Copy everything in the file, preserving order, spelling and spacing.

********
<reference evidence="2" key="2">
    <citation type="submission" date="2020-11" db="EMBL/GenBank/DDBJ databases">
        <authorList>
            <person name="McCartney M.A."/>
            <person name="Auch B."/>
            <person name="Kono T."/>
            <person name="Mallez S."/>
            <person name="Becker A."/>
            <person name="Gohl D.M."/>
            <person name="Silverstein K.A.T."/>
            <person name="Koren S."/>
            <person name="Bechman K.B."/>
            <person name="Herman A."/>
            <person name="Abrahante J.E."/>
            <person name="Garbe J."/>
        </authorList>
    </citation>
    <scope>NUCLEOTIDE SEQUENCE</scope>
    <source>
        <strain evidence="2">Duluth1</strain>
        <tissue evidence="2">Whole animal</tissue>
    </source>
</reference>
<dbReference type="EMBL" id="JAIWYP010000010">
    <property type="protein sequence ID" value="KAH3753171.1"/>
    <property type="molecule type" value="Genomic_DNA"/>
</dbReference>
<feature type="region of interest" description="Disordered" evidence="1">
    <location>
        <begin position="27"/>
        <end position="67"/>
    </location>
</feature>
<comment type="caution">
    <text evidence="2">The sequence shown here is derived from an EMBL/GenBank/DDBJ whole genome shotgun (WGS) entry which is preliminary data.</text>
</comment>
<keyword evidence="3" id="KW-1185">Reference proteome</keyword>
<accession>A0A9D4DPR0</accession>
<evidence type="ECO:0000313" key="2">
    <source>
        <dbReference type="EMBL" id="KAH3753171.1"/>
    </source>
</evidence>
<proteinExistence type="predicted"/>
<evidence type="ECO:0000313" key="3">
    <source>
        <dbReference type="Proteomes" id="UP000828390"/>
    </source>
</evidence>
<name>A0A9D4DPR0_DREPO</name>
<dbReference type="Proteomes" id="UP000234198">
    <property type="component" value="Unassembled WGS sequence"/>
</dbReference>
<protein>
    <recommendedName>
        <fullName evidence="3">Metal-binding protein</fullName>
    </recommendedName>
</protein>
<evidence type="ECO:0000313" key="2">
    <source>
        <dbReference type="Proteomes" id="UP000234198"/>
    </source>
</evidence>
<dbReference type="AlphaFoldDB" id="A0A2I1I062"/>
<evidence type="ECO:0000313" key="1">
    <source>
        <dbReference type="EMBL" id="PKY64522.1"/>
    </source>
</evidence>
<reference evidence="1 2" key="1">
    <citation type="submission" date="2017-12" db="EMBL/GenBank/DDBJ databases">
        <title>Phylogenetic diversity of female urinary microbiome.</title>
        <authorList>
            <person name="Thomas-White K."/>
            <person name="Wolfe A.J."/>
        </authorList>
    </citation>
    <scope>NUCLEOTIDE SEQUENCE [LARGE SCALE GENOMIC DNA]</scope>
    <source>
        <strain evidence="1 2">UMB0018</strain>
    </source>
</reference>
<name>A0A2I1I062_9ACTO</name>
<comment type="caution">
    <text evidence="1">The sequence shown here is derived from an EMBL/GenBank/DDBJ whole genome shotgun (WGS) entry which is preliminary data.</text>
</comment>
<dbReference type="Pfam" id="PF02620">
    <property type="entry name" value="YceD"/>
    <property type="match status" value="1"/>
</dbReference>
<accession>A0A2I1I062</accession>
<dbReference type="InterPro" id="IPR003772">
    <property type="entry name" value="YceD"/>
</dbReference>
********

<reference evidence="2" key="2">
    <citation type="submission" date="2020-11" db="EMBL/GenBank/DDBJ databases">
        <authorList>
            <person name="McCartney M.A."/>
            <person name="Auch B."/>
            <person name="Kono T."/>
            <person name="Mallez S."/>
            <person name="Becker A."/>
            <person name="Gohl D.M."/>
            <person name="Silverstein K.A.T."/>
            <person name="Koren S."/>
            <person name="Bechman K.B."/>
            <person name="Herman A."/>
            <person name="Abrahante J.E."/>
            <person name="Garbe J."/>
        </authorList>
    </citation>
    <scope>NUCLEOTIDE SEQUENCE</scope>
    <source>
        <strain evidence="2">Duluth1</strain>
        <tissue evidence="2">Whole animal</tissue>
    </source>
</reference>
<dbReference type="EMBL" id="JAIWYP010000010">
    <property type="protein sequence ID" value="KAH3753171.1"/>
    <property type="molecule type" value="Genomic_DNA"/>
</dbReference>
<feature type="region of interest" description="Disordered" evidence="1">
    <location>
        <begin position="27"/>
        <end position="67"/>
    </location>
</feature>
<comment type="caution">
    <text evidence="2">The sequence shown here is derived from an EMBL/GenBank/DDBJ whole genome shotgun (WGS) entry which is preliminary data.</text>
</comment>
<keyword evidence="3" id="KW-1185">Reference proteome</keyword>
<accession>A0A9D4DPR0</accession>
<evidence type="ECO:0000313" key="2">
    <source>
        <dbReference type="EMBL" id="KAH3753171.1"/>
    </source>
</evidence>
<proteinExistence type="predicted"/>
<evidence type="ECO:0000313" key="3">
    <source>
        <dbReference type="Proteomes" id="UP000828390"/>
    </source>
</evidence>
<name>A0A9D4DPR0_DREPO</name>
<dbReference type="Proteomes" id="UP000234198">
    <property type="component" value="Unassembled WGS sequence"/>
</dbReference>
<protein>
    <recommendedName>
        <fullName evidence="3">Metal-binding protein</fullName>
    </recommendedName>
</protein>
<evidence type="ECO:0000313" key="2">
    <source>
        <dbReference type="Proteomes" id="UP000234198"/>
    </source>
</evidence>
<dbReference type="AlphaFoldDB" id="A0A2I1I062"/>
<evidence type="ECO:0000313" key="1">
    <source>
        <dbReference type="EMBL" id="PKY64522.1"/>
    </source>
</evidence>
<reference evidence="1 2" key="1">
    <citation type="submission" date="2017-12" db="EMBL/GenBank/DDBJ databases">
        <title>Phylogenetic diversity of female urinary microbiome.</title>
        <authorList>
            <person name="Thomas-White K."/>
            <person name="Wolfe A.J."/>
        </authorList>
    </citation>
    <scope>NUCLEOTIDE SEQUENCE [LARGE SCALE GENOMIC DNA]</scope>
    <source>
        <strain evidence="1 2">UMB0018</strain>
    </source>
</reference>
<name>A0A2I1I062_9ACTO</name>
<comment type="caution">
    <text evidence="1">The sequence shown here is derived from an EMBL/GenBank/DDBJ whole genome shotgun (WGS) entry which is preliminary data.</text>
</comment>
<dbReference type="Pfam" id="PF02620">
    <property type="entry name" value="YceD"/>
    <property type="match status" value="1"/>
</dbReference>
<accession>A0A2I1I062</accession>
<dbReference type="InterPro" id="IPR003772">
    <property type="entry name" value="YceD"/>
</dbReference>